Leather Cleaning: The “Natural” Add-On Service

Leather Cleaning: The “Natural” Add-On Service

In the ever increasing competitive world of carpet cleaning, it can be tough to stand out from the crowd. Especially when there are 300 or more other cleaners promoting themselves, as there are in my service area. What do I do that makes my company stand out from the others? What makes my company really shine?

I specialize.

Why specialize? Well, let’s run a comparison. Who charges more? The General Practitioner or the Brain Surgeon? I think you get the point. You can make more money specializing because you are doing something that most others aren’t trained to do. What should you specialize in?

My suggestion is Leather Cleaning. You could say that it is a natural add-on service, because leather is a “natural” product. Leather is a by-product of the meat industry and is the oldest and one of the most comfortable seating surfaces known to man. Leather adjusts to your body temperature, and because it is a “skin”, it’s pores absorb and release approximately 30% of it’s weight in moisture. Leather is soothing to both your body and your mind.

Look under Leather Cleaners in your phone book. How many do you see? Five or six? Compare that to 300 carpet cleaners. Have I got you thinking yet? Do you see the ratio of cleaners to clients? This is a NATURAL add-on service to your in-home up sell. Most people aren’t even aware that their leather should have professional maintenance. The client who has leather upholstery can afford to have it cleaned. But, it is much more than just cleaning. Once you start cleaning it, you will fall in love with leather! It’s really great stuff!

Most leather is pigmented or protected, which means that it is painted and a type of urethane is applied to protect that paint. This is the largest portion of leather at about 80%.

Aniline makes up 10-15%. Aniline is soft and buttery and very easily stained. While Nubuck feels like velvet and makes up the remaining 5%. These last two types of leather create the most challenges and the highest rewards. Very few cleaners will pursue these leathers because of the time involved to clean them.

My projected leather business (this year) is 65% of my total revenue (on 50% less jobs than my carpet cleaning division). Your clients have probably already asked you, if you will clean their leather upholstery, right? What are you going to do about it? Let another cleaner steal your client, because you don’t clean leather?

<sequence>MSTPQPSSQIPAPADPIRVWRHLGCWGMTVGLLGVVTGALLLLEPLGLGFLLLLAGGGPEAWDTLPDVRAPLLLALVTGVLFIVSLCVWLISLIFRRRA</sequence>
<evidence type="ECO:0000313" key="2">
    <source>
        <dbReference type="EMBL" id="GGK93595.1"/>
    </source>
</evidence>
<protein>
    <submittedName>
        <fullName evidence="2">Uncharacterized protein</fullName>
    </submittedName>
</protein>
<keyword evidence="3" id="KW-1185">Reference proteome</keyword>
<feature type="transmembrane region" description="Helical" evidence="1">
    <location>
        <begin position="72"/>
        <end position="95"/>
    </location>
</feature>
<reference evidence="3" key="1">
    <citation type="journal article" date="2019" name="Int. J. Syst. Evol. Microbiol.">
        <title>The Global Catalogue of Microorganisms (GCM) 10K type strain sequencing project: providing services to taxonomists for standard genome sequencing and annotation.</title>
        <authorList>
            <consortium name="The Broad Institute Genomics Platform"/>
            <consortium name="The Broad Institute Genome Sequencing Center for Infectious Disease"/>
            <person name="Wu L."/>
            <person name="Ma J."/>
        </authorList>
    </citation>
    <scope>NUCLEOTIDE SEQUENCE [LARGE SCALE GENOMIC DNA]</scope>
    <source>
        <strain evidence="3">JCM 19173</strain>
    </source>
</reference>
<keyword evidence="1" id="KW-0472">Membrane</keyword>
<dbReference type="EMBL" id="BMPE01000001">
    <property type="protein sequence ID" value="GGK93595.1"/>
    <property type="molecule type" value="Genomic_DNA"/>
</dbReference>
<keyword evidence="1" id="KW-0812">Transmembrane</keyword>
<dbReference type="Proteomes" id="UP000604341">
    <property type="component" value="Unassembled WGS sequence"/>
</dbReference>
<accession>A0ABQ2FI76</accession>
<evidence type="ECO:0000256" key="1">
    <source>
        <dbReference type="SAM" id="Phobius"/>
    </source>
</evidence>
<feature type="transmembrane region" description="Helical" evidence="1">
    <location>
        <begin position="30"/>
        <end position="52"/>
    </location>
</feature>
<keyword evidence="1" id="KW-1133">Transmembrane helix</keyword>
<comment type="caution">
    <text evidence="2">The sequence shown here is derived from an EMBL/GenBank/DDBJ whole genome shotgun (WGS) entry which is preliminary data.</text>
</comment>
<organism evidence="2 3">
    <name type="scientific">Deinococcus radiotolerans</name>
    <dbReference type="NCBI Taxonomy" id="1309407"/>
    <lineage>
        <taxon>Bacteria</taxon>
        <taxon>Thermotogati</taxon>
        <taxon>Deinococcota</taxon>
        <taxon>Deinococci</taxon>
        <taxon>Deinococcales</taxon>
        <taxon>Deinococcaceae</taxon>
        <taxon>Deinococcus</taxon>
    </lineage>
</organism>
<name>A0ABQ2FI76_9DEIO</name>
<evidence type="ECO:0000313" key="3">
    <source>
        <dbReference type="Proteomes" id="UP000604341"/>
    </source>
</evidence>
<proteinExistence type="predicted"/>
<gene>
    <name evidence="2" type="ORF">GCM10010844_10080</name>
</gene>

No way! Here’s what you do:

Go to your nearest BridgePoint distributor and take the Leather Care classes or contact
your chemical supplier and ask them for a class. I, myself, would be glad to teach such
a class.

What do you use to clean leather? Great question! Glad you asked. I have tested various
products and do use different products from various suppliers, but in my opinion, the
best overall system is by a company called Leather Master. Leather Master is approved
by over 300 tanners and manufactures. Their “deck tags” are the industry standard for
care instructions. Pull up a few cushions and you will probably see the Leather Master
logo. Leather Master is owned by Stainsafe, the largest warranty provider in the USA (on
furniture).

I could tell go on to tell you exactly how to clean leather, but that is best done “hands
on” in a classroom environment. Though, I will try my best to answer any questions
about Leather Care on both the VLM Message Board and the LMCCA Message Board.

Now that you know the leather and the $$$$ are waiting for you, go out and get that
natural add-on service!

Lonnie McDonald
http://www.leatherpro.org

November 30, 2005 / by / in
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